Windows Server 2003 is nearing the end of its supported life after a near 11-year run. July 14, 2015 will mark the final day of support from Microsoft.
The app and OS will continue to function for as long as users wish, but the world has moved too far, and the criminal world has become much more advanced at exploiting security holes in servers. As such, all users of Windows Server 2003 should upgrade to Windows Server 2012 R2 in the coming months.
Packetworks provides internet services and wide area network solutions to small businesses in the Kitchener-Waterloo area and are experts with Windows Server 2003, as well as with all newer solutions. Click here to contact us today.
Why is Microsoft Ending Support for Windows Server 2003?
Microsoft is ending support for their 2003 server software due to it becoming a legacy software that is too complicated and costly to keep updated to modern standards. The computing and internet world has changed considerably since 2003, and as such standards and compliances have changed as well. Users and IT managers are also demanding more and more advanced features from their servers that Windows Server 2003 simply cannot accommodate.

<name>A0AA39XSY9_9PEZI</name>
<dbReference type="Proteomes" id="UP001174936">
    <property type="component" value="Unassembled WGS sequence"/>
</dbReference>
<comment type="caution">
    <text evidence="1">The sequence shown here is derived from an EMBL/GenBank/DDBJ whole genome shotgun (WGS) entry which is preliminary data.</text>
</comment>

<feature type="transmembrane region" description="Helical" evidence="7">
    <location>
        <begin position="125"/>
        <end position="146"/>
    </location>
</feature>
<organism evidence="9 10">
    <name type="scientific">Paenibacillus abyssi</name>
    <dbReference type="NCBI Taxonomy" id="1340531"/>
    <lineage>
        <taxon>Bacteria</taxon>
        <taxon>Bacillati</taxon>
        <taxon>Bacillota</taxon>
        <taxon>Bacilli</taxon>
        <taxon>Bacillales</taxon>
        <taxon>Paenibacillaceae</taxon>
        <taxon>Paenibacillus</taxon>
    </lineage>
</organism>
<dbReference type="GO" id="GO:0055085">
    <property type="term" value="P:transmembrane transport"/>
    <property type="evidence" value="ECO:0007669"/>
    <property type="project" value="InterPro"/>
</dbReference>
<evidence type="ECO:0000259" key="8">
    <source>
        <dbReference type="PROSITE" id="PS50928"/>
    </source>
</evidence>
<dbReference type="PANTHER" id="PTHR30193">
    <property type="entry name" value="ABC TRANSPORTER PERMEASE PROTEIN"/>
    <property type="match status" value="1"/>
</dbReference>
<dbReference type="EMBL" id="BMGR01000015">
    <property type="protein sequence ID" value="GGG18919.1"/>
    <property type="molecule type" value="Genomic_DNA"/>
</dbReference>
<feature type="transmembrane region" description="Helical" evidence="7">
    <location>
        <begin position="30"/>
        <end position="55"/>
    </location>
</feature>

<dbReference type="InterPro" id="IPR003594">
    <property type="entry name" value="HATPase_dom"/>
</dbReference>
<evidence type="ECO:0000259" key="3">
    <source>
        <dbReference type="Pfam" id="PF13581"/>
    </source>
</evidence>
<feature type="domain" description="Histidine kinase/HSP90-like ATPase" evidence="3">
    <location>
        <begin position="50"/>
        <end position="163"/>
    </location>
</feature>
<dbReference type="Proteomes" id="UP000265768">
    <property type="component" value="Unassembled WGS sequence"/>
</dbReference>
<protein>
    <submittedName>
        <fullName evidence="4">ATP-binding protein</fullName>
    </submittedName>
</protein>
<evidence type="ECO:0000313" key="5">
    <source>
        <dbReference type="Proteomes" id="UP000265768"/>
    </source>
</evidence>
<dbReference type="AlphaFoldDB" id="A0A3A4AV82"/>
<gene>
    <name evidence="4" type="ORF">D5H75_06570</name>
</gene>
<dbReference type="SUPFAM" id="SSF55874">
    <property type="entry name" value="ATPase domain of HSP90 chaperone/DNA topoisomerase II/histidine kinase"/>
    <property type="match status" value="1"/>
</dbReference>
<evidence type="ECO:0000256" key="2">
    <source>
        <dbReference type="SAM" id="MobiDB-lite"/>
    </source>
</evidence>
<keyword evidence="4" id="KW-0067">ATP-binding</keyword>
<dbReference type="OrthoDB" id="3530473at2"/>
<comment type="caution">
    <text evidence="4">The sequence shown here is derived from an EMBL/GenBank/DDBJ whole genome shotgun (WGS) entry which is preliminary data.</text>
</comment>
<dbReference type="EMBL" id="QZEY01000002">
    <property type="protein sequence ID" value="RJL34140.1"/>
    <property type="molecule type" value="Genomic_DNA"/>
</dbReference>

All of these reasons add up to the conclusion that Microsoft must end support for Windows Server 2003. All Windows Server 2003 applications and servers will continue to function after that date, but they will be at risk of exploitation due to falling behind in security updates. Microsoft made a very similar decision last year to end support of Windows XP.
Guide on What to Do Next
Transitioning to a newer server platform (such as Windows Server 2012 R2) should be done in a three phase process:
Phase I: Identify Windows Server 2003 Workloads - In this phase an inventory of the workloads your server is currently responsible for is undertaken to get a better idea of what is necessary in a new server.
Phase 2: Planning - This is the largest and most important stage. The information gained in phase 1 is applied, and a full solution is planned that will be able to accomplish all existing workloads, as well as be future proof for workloads coming in future years.
Phase 3: Execution - This is the stage where the new server is installed and brought online. When this stage is complete, you will be fully transitioning the new system and can take your Windows Server 2003 offline.
Each of these phases has a number of steps that must be carried out to ensure proper migration to a new server platform. For more information on this guide, visit the Complete Guide to Windows Server 2003 End of Support from the Petri IT Knowledgebase.
Going Forward: Windows vs. Linux Server
Both Windows and Linux servers offer a wide range of functionality that will fit many business environments. Both server architectures also offer several different choices when it comes to features and scale. Read our article next week to see a comparison between many of the popular server solutions.